What's On - Theatre
Set over 4,000 years ago – as the stones of Duddo are being painstakingly assembled – this local production tells the story of the ancient people of Milfield Plain, who struggle with strikingly modern dilemmas in a clash with a rival clan. But who cast the first stone?
Direct from the West End, this show-stopping spectacular celebrates 250 years since the ‘invention’ of the circus – combining contemporary cirque-style artistry with adrenaline-fuelled stunt action, guaranteed to have audiences on the edge of their seats.
Inspired by the Oscar-winning MGM film, this is the story of love in the City of Light – with a score that includes some of George and Ira Gershwin’s finest compositions (including I Got Rhythm). Setting records for the number of five-star reviews it received, this West End production will be screened live at the The Witham for one night only.
This amateur production draws on a world of female impersonators, popular song and double entendre in a time of change and opportunity after the First World War. Poppy and George fall in love – but who will wear the trousers in the relationship?
It’s got groove, it’s got meaning and now it’s got a slot in your summer programme. Dust off your T-Bird leathers or pick out your Pink Lady best for the Phoenix Theatre Company’s adaptation of the hit musical – packed with explosive energy, high-octane rock and roll, and all of the singalong classics.
Hitting Sunderland’s stage for it’s world premiere, Awful Auntie promises terribly thrilling fun for everyone over the age of five. Following the story of Stella – who wakes up from a three-month coma with only her Aunt Alberta to tell her what has happened – David Walliams’ rip-roaring tale of fights, frights and friendship features a very large owl, a very small ghost and one awful auntie. We’re intrigued.
Louisa May Alcott's classic novel is brought to life within the majestic grounds of Gibside’s walled garden in this unique adaptation. The timeless story of sisters Meg, Jo, Beth and Amy during the American Civil War is a guaranteed delight – so spread your picnic blankets, open out your deckchairs and enjoy.
When human remains were found in Durham in 2013, archaeologists discovered that they belonged to long-lost prisoners of war from the Battle of Dunbar in 1650. Developed in partnership with Durham University’s exhibition, this play brings to life the untold stories of these soldiers and tours the route they marched: culminating in these shows in Durham.
From a conventional Surrey upbringing to global notoriety via his book The Naked Civil Servant, Quentin Crisp was an extraordinary raconteur and wit – and one of the most memorable figures of the 20th century. His life is recounted for modern audiences in this critically-acclaimed production, which celebrates the strength it takes to be your true self.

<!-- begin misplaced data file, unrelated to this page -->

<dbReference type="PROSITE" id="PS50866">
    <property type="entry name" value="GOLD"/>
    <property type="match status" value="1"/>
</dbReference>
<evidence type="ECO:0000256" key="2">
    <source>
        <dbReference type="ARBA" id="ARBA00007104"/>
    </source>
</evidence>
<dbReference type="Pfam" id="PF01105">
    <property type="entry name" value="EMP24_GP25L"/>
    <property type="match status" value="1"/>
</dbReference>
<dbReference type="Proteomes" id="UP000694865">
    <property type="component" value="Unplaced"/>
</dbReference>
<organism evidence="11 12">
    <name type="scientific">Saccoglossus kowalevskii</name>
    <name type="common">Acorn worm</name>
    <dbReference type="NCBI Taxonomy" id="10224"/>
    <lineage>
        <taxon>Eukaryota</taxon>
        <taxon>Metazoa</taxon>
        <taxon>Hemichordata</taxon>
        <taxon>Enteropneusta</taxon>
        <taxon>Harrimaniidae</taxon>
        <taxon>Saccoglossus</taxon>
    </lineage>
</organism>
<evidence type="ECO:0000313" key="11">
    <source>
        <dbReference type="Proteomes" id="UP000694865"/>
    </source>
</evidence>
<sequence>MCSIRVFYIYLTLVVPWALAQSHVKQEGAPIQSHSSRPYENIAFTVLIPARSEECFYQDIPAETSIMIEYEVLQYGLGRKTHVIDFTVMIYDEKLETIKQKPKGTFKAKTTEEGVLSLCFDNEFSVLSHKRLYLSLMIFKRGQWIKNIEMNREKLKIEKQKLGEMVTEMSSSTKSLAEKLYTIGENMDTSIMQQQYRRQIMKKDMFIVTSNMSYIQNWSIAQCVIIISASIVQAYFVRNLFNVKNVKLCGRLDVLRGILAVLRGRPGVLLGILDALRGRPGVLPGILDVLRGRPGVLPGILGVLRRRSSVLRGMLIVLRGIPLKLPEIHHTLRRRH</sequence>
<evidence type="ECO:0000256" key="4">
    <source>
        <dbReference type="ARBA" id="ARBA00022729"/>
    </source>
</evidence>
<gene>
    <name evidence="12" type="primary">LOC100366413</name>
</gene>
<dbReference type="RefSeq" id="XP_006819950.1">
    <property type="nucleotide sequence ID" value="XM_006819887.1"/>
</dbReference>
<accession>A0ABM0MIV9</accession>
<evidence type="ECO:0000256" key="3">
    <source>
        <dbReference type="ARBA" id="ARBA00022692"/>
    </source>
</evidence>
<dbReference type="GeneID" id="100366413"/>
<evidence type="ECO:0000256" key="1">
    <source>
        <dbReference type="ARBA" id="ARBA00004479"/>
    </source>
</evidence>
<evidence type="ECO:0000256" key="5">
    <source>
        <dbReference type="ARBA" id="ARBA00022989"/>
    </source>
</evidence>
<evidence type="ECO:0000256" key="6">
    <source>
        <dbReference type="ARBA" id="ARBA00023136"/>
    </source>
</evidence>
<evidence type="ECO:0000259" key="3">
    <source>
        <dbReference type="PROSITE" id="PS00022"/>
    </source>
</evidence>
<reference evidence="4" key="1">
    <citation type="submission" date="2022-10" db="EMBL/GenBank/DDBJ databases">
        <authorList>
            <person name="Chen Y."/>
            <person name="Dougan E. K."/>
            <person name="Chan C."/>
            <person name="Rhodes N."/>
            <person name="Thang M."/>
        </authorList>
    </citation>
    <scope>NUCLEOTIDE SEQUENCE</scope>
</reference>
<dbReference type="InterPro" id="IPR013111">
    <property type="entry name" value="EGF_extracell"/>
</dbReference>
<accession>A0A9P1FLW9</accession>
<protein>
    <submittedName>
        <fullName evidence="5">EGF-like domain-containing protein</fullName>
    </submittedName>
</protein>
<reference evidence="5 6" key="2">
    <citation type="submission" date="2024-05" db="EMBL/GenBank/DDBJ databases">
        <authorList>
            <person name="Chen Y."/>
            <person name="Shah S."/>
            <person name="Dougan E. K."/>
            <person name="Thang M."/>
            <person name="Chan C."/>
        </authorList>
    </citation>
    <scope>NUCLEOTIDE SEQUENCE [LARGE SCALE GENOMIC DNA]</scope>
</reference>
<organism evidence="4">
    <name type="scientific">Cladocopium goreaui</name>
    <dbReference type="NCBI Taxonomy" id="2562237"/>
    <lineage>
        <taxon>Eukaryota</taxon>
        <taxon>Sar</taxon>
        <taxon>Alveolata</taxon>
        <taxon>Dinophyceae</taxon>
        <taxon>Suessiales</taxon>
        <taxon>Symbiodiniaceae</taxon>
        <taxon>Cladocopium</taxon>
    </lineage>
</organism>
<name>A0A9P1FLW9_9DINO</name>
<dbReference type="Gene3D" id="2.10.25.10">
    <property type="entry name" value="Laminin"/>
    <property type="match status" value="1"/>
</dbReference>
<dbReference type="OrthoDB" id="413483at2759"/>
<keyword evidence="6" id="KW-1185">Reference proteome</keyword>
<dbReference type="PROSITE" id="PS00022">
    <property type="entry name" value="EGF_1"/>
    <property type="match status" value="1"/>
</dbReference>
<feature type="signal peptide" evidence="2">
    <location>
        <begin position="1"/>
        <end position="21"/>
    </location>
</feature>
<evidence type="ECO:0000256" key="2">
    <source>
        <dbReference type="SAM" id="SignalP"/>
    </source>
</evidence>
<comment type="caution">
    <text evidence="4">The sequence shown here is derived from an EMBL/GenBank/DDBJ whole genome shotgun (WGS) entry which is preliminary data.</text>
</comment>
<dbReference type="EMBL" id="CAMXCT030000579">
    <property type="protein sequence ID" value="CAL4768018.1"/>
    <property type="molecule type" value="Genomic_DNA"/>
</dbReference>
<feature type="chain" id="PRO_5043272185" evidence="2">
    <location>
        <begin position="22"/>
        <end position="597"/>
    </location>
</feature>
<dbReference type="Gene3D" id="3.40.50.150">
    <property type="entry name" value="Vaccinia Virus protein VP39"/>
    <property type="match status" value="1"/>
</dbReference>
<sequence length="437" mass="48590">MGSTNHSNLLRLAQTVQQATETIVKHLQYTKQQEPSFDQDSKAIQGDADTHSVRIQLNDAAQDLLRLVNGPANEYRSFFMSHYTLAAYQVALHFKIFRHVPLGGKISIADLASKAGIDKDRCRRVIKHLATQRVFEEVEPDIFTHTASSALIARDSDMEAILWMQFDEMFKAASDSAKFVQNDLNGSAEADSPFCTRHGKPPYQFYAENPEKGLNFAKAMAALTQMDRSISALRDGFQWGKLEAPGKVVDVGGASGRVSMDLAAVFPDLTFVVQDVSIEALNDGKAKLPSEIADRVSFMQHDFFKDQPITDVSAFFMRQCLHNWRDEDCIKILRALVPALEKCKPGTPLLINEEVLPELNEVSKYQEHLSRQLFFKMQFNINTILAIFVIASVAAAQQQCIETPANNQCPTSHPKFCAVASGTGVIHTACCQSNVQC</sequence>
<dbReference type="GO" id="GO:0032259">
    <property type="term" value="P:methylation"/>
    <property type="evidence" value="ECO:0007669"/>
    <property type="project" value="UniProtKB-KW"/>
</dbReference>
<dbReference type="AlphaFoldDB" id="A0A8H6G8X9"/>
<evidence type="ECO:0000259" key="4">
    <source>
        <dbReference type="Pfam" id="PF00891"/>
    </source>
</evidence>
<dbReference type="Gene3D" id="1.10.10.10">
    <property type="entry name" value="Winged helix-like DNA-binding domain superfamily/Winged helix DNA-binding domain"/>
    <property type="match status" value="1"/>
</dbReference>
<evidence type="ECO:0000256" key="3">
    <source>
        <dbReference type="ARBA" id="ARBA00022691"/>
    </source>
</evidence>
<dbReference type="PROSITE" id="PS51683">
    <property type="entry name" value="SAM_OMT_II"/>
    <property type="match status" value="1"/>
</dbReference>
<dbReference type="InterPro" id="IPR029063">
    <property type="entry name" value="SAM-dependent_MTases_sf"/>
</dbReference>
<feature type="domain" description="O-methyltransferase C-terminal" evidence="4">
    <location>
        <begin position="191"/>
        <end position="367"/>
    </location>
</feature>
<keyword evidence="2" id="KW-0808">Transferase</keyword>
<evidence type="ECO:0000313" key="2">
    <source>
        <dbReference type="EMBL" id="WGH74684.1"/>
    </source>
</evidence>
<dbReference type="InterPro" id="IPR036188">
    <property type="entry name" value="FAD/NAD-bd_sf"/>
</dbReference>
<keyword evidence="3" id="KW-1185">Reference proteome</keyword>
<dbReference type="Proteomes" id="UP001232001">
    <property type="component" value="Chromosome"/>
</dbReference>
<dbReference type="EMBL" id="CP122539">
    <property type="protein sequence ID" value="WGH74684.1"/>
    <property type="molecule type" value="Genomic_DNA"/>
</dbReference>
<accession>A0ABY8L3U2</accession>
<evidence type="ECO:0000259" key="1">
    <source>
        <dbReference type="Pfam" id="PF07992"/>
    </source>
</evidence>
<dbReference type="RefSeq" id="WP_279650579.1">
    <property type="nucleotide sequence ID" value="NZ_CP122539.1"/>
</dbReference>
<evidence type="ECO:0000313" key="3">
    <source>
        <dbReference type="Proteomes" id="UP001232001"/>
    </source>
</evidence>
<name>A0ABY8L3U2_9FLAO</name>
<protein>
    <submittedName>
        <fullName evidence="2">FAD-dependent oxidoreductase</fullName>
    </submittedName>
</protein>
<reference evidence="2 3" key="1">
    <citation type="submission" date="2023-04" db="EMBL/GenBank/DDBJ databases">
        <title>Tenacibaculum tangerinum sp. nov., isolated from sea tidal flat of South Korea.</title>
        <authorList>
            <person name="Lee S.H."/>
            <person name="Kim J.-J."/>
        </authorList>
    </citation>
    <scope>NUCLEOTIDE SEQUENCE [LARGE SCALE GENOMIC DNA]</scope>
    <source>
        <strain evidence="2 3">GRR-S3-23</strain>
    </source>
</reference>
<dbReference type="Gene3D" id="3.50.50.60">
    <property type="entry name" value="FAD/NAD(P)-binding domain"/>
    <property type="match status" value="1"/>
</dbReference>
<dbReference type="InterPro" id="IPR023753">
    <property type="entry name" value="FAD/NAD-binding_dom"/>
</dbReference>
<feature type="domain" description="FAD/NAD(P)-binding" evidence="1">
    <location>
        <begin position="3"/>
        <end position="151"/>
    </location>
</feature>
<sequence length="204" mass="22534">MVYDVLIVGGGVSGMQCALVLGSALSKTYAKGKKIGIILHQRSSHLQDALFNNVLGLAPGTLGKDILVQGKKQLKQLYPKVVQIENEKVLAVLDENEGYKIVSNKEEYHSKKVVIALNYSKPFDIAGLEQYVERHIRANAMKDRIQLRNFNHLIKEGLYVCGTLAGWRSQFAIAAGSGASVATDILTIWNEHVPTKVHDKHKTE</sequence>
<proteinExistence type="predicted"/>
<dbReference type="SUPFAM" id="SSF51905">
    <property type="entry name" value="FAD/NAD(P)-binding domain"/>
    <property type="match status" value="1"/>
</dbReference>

Shakespeare’s classic tragedy of the Scottish thane and his inevitable downfall is eerily recreated in the grounds of the Bowes Museum for the Castle Players’ summer production. Expect jealousy, rage, prophesy, conspiracy, betrayal and murder.
Ladies and gentlemen, behold Trolley Boy! Riding these broken streets in his zooming Asda trolley, the brave and fearless Trolley Boy (aka 14 year-old self-made superhero Colin) brings hope to the hopeless, help to the helpless and safety to the… not very safe.
This play tells the story of Neville Vaughan, who was once a respected physic, but a fall from grace has reduced him to backstreet gigs. He owes the taxman thousands, his ex-wife is taking him to the cleaners and then there’s that whole saga with the Puerto Rican bell boy… Expect laughs.
Back in Shakespeare’s day, a small group of actors (juggling a variety of roles from their extensive repertoires) would occasionally leave London and tour the country. Keeping this tradition alive for the first time, eight actors depart from Shakespeare’s Globe in London for Alnwick in August with a choice of three plays: The Merchant of Venice, The Taming of the Shrew and Twelfth Night.
The iconic TV drama (the first of its kind to be set in the North East) comes home for its stage debut to celebrate the centenary of the ending of the First World War – with a gritty exploration of the struggles of life during the inter-war years in the mythical Tyneside town of Gallowshield.
It’s one of the hottest musicals of the last decade, the winner of more than 100 awards – and it’s coming to the North East. Wicked tells the story of the two witches in The Wizard of Oz and their unlikely friendship in the most powerful way, with songs that’ll needle their way into your memory.
The first play of the autumn season here is set to be a corker. Richard Everett’s very English comedy centres around Grace – a former clergy wife who has spent a lifetime on her best behaviour. Now, after the death of her beloved husband, and as a new vicar steps into his shoes, she questions whether it has all been worth it.